Mac Benson retired from the world of horse racing at just 80 years of age following the end of the 2010 Woodbine campaign. In the early 1940s, while fighter planes circled the skies in Europe, a younger Mac dreamed of speeding in circles on the back of feisty thoroughbreds.
“We had a few old horses when I was a kid and the bug just really bit me hard,” recalls Benson of his childhood in Wilmington, Delaware. “I galloped horses in the morning before I went to school. When I was 12 or 13 the war was on, so I got chances that maybe I wouldn’t have gotten because there was such a shortage of help. I was just a kid with a bike and I’d ride five miles to get to someplace that I could ride a horse.”
Arravale, conditioned by Mac Benson, wins the G1 Del Mar Oaks
Embedded via the Arravale Racing YouTube Channel
He quickly graduated from riding on two wheels to four legs and before his twentieth birthday had dipped a toe in both oceans.
“I exercised horses. I went from one coast to the other for Foxcatcher Farms, which was owned by Willie DuPont for many years,” explains Benson.
When you’ve been in racing for fifty plus years, it’s safe to say you’ve seen a fair bit of history.
“I galloped a horse years ago for Willie DuPont named Rose Beam who was a real nice horse. He was by Blenheim II out of Roseretter,” recalls Benson of the durable sort who won 23 races in 107 starts and more than $100K in a lengthy career that spanned from 1947 to 1955. “I even galloped a son of Man O’ War. He was an older horse used as a stallion but we kept him under tack to keep him fit.”
Benson would take out his trainer's permit in 1958 and after initially working for Foxcatcher, he would branch out on his own with a public stable racing in Maryland, New Jersey and Delaware. Benson not only lived through history, he would eventually help create it as head trainer for prolific Windfields Farm. However, Benson would be the first to admit that he was struggling in 1976 when Taylor's chief executive, Joe Thomas, asked him if he was interested in taking some horses for Windfields.
“No use kiddin’ about it, I wasn’t raising heck in the states!” exclaimed Benson.
Benson arrived in Canada in 1978, fourteen years after Windfields had won the Queen’s Plate with the legendary Northern Dancer. With the help of his partner and assistant, Barb Przedrzymirska, the American-born trainer with the Scottish sounding name helped the famous Canadian outfit to another handful of Guineas as Regal Embrace, under jockey Sandy Hawley, shocked the favoured Overskate. The big horse was fondly known as ‘Moose’.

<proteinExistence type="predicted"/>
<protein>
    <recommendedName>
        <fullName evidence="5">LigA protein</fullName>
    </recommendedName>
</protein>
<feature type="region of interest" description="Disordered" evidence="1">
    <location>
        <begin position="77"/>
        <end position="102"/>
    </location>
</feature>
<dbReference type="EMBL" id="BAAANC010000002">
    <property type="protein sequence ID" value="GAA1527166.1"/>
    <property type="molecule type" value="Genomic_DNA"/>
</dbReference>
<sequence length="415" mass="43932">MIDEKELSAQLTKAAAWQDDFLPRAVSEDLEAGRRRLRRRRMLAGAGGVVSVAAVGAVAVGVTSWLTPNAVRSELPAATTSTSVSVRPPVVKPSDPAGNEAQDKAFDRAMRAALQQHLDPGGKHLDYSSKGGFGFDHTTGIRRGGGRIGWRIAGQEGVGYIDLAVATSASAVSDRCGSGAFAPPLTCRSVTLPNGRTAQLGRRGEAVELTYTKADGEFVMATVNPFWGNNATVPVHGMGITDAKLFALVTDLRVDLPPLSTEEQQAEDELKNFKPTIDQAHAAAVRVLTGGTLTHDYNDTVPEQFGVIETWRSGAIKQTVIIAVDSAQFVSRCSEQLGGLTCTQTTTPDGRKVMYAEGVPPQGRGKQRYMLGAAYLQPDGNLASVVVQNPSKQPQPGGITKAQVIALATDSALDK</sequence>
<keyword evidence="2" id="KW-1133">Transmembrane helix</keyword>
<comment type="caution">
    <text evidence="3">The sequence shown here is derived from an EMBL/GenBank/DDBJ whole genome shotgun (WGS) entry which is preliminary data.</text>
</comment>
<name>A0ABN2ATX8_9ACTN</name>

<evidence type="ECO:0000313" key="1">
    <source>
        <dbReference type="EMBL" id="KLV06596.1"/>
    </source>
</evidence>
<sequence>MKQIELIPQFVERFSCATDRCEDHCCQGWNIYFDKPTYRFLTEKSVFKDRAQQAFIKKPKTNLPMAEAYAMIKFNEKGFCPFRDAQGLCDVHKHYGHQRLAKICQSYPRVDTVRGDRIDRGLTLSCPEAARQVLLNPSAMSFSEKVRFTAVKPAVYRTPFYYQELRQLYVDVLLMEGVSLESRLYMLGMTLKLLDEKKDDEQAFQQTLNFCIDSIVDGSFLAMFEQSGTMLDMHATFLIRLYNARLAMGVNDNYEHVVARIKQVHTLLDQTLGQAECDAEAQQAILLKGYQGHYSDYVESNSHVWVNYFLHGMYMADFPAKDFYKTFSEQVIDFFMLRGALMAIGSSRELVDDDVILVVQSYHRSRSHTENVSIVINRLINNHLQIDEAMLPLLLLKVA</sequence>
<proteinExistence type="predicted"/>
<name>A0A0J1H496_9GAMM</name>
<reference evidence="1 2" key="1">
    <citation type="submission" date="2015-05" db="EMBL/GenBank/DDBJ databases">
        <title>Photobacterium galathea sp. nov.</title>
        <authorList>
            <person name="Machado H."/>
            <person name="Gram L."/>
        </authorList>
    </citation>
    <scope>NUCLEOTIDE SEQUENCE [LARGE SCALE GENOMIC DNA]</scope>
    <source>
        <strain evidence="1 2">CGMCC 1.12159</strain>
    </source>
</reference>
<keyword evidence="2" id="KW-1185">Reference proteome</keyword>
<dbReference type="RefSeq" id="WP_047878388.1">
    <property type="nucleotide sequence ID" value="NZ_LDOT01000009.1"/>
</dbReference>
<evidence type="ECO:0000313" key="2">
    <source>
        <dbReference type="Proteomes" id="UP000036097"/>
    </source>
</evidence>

“He was big, but he was a runner,” recalls Benson.
Moose proved to have a lot of speed, making his first start as a three year-old in a rather short race considering the long-term goal of winning the Plate. It was a debut that shocked E.P Taylor’s farm manager Joe Thomas.
“When I ran him four and a half furlongs at Greenwood, Joe said, ‘you’re crazy’, but he won,” laughs Benson. “Joe couldn’t believe he could win that and he did so in an exceptionally fast time.”
Regal Embrace raced his way through three more allowance starts at Woodbine. In his final prep for the Queen’s Plate, Regal Embrace would race a mile and an eighth just one week before the big event. This time it was Thomas who concocted the unorthodox plan.
“Joe liked the idea of running a week before the plate,” says Benson. “He felt if you ran two or three weeks before the Plate then you’d have to do something major with your horse before the Plate. Whereas if you run him a week before, you can practically walk him to the Plate.”
Intent on knocking off the heavy favourite, Benson and Thomas made note of an unusually speedy Woodbine surface on the day of the Plate and cornered their young jockey.
“Joe and I went to see Sandy in the jock’s room. We came up with the idea that there wasn’t much speed in there,” drawls Benson. “He had an outside post and if he made the front easy, Sandy could use his own judgment. Sandy was an exceptionally good rider and with the horses inside of him he could see what was going on. We told him, ‘if you’re on the front fine, just use the horse as you see comfortable’.
Sandy Hawley was a winner for Mac Benson
Hawley could not have been more comfortable.
“They came out of there and this horse just galloped on to the front and Sandy rated him real well and when everybody started to make their move, he made his move a good bit earlier and had the jump on them,” states Benson. “And it turned out right. Overskate was the horse to beat and he was coming on like gangbusters but he just couldn’t get to us.”
Seven years later, Benson would return to the Queen’s Plate with another horse of gigantic proportions - - the filly La Lorgnette who, at 17.1 hands, towered over her competition.
“Even as a two year-old she showed tremendous talent. She was a big gangly two year-old and I’ve got pictures of her winning the Natalma and if you look at it head on it looks like two horses running at you her legs were running in such directions,” laughs Benson.
La Lorgnette was prone to colic and struggled with her health over the winter. But as the 1985 season commenced, the Val De L’orne miss was soon back in training with Benson and her perfect partner, gentle jockey David Clark. The journeyman jock had earned a reputation as a nurturing type with two year-olds and he meshed well with the hot filly.